The push to get vaccine booster shots is not an immediate priority in most of the top sports leagues in North America even with delta and omicron variants spreading.
The NFL and NHL have no current plans to follow the NBA’s lead and require players, coaches, and staff to get a COVID-19 booster shot to be considered fully vaccinated under league protocols — even as cases continue to crop up.
Five NHL games have been postponed so far this season, with two teams getting briefly shut down to quell outbreaks, and high-profile vaccinated stars like Joel Embiid and Ben Roethlisberger have missed action after testing positive. It is a far cry from 2020 when the NFL, NBA, NHL, and Major League Baseball rescheduled dozens of games, but the pandemic is still proving disruptive.
NFL and NHL officials are instead touting current vaccination rates above 90% as the reason virus cases so far have largely been mild or asymptomatic. MLB is in a lockout that has cut off contact with players, but even before that there was no vaccine mandate or road map to add boosters.
The U.S. Centers for Disease Control has recommended booster shots for those 16 and older. None of the major four North American pro sports leagues has a vaccine mandate.
“We’re not at that point yet,” NHLPA executive director Don Fehr said when asked about making boosters count as being fully vaccinated for the league’s approximately 700 players. “We’re obviously in ongoing consultation with our doctors and when and if they say, ‘Look, all things considered we think this is what should be done or needs to be done or is a good idea if individuals want to do it,’ that’s what we’ll transmit to players.”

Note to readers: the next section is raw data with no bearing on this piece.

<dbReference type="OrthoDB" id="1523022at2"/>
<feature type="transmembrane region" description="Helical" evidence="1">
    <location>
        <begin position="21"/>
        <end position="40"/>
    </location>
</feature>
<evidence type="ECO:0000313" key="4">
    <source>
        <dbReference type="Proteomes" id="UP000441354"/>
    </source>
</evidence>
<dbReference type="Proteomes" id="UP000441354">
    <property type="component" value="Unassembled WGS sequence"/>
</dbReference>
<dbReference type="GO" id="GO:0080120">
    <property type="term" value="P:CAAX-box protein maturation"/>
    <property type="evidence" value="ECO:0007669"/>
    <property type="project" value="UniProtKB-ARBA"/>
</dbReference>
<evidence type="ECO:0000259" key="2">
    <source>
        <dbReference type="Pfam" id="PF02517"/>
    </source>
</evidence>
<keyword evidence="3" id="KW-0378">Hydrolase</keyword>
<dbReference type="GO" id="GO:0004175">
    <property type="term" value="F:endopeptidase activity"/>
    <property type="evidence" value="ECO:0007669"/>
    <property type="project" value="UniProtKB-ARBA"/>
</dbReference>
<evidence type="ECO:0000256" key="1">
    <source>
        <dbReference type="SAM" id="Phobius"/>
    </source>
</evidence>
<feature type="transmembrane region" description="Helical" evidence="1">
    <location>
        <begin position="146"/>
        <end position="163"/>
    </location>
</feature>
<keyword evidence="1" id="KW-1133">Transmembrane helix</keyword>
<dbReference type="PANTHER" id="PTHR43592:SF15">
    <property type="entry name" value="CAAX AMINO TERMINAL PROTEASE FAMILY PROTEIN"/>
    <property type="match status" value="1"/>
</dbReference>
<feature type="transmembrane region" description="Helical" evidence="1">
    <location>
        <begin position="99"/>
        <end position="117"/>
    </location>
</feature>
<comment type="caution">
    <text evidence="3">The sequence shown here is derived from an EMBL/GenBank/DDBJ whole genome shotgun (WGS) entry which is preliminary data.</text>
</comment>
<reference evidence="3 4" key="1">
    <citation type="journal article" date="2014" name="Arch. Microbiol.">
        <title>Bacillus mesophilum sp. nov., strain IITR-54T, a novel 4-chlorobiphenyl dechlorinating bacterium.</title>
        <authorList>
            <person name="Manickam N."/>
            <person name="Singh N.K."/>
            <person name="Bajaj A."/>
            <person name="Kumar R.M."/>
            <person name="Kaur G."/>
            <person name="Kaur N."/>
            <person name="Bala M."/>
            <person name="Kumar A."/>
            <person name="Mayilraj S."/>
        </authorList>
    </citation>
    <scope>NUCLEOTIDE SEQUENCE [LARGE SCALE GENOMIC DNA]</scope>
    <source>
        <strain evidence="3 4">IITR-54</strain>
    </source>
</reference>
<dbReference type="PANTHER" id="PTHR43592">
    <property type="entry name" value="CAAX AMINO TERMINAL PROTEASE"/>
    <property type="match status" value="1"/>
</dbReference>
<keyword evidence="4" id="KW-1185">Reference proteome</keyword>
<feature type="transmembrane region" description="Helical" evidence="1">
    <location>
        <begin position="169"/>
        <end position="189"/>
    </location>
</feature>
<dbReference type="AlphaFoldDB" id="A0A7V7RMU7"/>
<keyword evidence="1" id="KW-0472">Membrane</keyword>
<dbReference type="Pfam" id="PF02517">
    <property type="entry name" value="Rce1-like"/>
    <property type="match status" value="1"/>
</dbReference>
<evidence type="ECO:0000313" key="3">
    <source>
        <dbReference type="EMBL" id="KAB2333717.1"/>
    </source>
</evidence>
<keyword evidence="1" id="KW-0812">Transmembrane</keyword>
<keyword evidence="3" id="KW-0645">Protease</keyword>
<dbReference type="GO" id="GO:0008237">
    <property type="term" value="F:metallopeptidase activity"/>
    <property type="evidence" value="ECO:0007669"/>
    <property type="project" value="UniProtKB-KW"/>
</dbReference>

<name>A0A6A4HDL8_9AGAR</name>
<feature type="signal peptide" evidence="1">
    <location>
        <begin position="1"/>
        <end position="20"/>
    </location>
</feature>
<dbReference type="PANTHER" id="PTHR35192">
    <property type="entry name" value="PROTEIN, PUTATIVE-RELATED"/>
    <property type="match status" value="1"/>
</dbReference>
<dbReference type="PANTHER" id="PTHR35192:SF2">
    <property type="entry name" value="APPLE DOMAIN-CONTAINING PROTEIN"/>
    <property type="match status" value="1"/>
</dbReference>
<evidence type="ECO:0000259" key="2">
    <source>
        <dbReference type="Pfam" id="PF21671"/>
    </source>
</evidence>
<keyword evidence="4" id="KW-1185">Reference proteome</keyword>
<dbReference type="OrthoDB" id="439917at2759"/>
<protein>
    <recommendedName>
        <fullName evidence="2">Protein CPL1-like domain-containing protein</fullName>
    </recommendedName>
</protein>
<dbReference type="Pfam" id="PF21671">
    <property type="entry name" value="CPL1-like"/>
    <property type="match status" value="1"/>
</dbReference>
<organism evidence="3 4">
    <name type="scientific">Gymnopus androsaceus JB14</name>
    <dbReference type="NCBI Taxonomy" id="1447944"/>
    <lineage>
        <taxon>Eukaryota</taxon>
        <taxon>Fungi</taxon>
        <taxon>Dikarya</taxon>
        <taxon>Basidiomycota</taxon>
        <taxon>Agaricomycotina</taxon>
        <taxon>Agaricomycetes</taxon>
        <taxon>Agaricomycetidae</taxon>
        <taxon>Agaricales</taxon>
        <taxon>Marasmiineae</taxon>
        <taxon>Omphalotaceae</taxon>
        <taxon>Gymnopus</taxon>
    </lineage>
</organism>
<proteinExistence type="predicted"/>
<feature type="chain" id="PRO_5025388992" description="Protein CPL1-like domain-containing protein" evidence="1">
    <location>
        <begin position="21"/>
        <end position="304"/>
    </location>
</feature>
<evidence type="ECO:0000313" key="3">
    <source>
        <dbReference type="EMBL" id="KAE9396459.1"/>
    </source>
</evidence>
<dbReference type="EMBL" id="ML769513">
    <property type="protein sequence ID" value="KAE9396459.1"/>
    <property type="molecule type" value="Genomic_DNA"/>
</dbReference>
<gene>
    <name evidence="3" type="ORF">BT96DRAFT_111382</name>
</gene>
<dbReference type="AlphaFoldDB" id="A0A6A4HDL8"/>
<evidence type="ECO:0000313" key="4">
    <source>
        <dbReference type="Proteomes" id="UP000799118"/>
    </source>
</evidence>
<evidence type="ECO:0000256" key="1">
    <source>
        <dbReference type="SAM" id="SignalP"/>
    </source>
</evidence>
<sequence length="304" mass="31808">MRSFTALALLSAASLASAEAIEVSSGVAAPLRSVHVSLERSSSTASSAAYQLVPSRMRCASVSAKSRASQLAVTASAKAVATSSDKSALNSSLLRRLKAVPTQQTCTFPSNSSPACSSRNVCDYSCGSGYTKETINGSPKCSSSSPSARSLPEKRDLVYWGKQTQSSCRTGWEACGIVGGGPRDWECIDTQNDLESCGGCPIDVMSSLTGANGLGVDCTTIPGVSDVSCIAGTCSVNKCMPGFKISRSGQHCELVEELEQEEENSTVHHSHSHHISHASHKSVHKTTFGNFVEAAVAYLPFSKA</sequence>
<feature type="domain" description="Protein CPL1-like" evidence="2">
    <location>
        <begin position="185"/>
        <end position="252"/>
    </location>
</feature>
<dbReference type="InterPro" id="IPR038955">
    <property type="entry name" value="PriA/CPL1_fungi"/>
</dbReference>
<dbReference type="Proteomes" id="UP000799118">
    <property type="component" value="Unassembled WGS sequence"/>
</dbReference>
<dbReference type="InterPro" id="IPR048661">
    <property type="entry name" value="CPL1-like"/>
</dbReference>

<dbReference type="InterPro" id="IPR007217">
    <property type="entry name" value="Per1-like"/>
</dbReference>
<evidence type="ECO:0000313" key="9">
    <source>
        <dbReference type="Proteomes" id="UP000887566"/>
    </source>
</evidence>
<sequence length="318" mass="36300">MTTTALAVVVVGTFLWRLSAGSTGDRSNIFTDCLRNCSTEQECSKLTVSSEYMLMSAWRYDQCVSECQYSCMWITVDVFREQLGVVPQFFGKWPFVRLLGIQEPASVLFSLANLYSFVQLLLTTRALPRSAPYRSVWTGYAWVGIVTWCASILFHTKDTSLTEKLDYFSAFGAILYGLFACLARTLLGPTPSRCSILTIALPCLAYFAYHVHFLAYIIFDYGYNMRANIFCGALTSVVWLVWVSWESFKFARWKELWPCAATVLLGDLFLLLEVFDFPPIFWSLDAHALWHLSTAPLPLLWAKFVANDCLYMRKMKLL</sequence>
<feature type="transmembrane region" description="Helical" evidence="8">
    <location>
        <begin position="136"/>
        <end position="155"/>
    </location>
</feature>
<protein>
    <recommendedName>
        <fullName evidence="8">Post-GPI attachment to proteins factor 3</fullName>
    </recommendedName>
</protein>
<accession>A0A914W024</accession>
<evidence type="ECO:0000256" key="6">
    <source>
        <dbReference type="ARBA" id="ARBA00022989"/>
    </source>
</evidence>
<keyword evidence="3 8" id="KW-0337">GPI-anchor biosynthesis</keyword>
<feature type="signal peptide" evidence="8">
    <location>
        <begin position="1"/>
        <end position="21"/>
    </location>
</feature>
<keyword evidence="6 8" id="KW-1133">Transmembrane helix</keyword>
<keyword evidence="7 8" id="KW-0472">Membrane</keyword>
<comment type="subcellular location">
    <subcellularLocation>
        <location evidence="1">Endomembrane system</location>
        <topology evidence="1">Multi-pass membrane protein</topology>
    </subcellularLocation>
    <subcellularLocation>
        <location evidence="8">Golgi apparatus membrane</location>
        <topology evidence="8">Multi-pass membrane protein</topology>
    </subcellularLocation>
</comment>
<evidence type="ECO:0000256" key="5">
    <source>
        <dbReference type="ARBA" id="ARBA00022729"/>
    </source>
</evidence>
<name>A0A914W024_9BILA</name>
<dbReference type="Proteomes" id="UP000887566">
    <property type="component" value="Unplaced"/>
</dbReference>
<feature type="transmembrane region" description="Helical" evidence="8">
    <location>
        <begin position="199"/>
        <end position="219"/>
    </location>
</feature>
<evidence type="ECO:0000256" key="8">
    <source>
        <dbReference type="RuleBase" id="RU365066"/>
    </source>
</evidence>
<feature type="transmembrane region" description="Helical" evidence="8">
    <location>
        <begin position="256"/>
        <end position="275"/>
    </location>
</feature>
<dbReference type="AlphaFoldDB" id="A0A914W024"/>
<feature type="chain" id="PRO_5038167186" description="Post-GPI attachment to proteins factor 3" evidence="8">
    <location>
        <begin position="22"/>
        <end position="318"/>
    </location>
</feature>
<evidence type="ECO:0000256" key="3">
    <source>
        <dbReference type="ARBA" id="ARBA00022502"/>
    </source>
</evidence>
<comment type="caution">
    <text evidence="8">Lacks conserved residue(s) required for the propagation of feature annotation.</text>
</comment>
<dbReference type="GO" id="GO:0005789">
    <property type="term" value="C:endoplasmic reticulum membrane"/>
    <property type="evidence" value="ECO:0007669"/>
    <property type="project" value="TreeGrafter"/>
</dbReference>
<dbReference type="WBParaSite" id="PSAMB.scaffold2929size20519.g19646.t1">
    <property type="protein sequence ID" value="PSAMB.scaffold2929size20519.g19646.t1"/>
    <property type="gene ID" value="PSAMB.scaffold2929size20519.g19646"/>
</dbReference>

NHL Deputy Commissioner Bill Daly said a plan similar to the NBA’s had not yet been discussed. The NHL has 99.9% of players on active rosters vaccinated and is recommending but not requiring boosters.
“Obviously (boosters are) becoming more highly recommended every day, so obviously we have encouraged the clubs and the players to get boosters at their earliest possible date,” Daly said. “Whether it becomes part of the definition of fully vaccinated, I’m not sure it will or won’t. That’s going to be a decision ultimately made by the medical professionals.”
New York Islanders general manager Lou Lamoriello, whose team along with Ottawa was shut down by the NHL, said boosters were made available and the uptake was high.
“Most of our players have received a booster shot at this point,” Lamoriello said. “We had no pushback on any of our recommendations with the vaccination, whatever it might have been — whether it was Pfizer, whether it was Moderna, whether it was Johnson & Johnson. Whatever their choice was, we tried to make it available.”
The NBA told teams that those who do not receive an additional vaccine dose by Dec. 17 would be subject to stricter protocols, which can include extra testing. The league said as of this week 60% of NBA players and staff have received a booster shot.